The Digital India movement put India on the world map for the sheer magnitude and complexity of the initiative. It helped millions of Indians get access to the government services and helped bring transparency in the system. But such a huge initiative has its own set of challenges – primarily securing the infrastructure.
To put this to perspective, India had more than 6 million instances of web attacks in 2Q17. And this number is predicted to have increased by 17 percent in 3Q17 as per the domain name and internet security company Verisign. It was also found that most of the companies that came under some form of cyber-attack were targeted multiple times.
The most common form of attacks identified were denial of service (DoS) and DDoS (distributed denial of service) attacks. And though the simplest form of these attacks can be dealt with by rebooting the server, it still provides an opportunity of window for the perpetrator to exploit the vulnerabilities in the network.
One of the examples of the DDoS attacks includes the massive Botnet Attack which at its peak was sending 620Gbps of data to the target. The attackers used IP cameras and other unsecured online devices to connect to the internet, pummeling the site with requests in an attempt to bring it down.
There is a specific type of DDoS attack called NTP amplification, in which the attacker exploits publicly-accessible Network Time Protocol (NTP) servers to overwhelm the target with User Datagram Protocol (UDP) traffic. NTP is one of the oldest and widely used network protocols and is used by machines to synchronize their clocks.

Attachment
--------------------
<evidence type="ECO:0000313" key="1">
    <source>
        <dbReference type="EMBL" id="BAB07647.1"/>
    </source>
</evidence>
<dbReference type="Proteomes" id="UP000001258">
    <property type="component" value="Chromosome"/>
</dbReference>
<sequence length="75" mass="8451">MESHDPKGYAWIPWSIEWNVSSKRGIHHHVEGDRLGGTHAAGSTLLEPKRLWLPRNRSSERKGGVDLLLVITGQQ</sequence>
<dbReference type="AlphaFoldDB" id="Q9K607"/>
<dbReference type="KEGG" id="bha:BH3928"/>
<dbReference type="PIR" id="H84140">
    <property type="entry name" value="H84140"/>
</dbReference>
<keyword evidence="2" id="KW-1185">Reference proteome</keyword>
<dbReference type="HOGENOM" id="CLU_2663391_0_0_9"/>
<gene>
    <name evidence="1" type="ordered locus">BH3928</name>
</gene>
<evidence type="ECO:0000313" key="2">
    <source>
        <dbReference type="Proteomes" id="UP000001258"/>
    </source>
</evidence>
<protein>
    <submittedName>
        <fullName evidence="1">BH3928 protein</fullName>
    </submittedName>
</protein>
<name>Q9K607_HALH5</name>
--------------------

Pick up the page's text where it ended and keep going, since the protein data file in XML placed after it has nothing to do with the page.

Most networks get free time from the internet. Pool.ntp.org lists the free public servers which can be used to get free time. These servers are accessed by tens of millions of systems around the world but since these are primarily public servers, there is typically no monitoring of the health of these servers. Moreover, getting time from these servers requires a port to be open in the firewall leaving the entire network vulnerable to attacks.
Now, as we move toward the third platform of computing, primarily driven by millions of apps connecting billions of users and devices via datacenters distributed across the globe, the importance of timing and synchronization across these devices becomes more and more critical. Devices on the edge of the network (like IP cameras) are getting smart and can process a lot of information and only save the information that is important. Some of the industries like financial institutions and cards payments have already mandated time delay requirement across the networks to validate a transaction.
That raises the question, how do we ensure secure, accurate, and reliable timing across all these devices. The answer is a Stratum 1 Network Time Server like Microsemi’s SyncServer S600 which sits inside the network firewall and gets the time directly from GPS satellites. The Microsemi SyncServer S600 is a purpose built, security hardened Network Time Server that delivers exact hardware-based NTP time stamps. The unparalleled accuracy and security is rounded out with outstanding ease-of use features for reliable network time services ready to meet user network and business operation needs today and in the future.
So, the real question then is, are you willing to risk your network for Free Time – what is the price that any organization is willing to pay for this Free Time.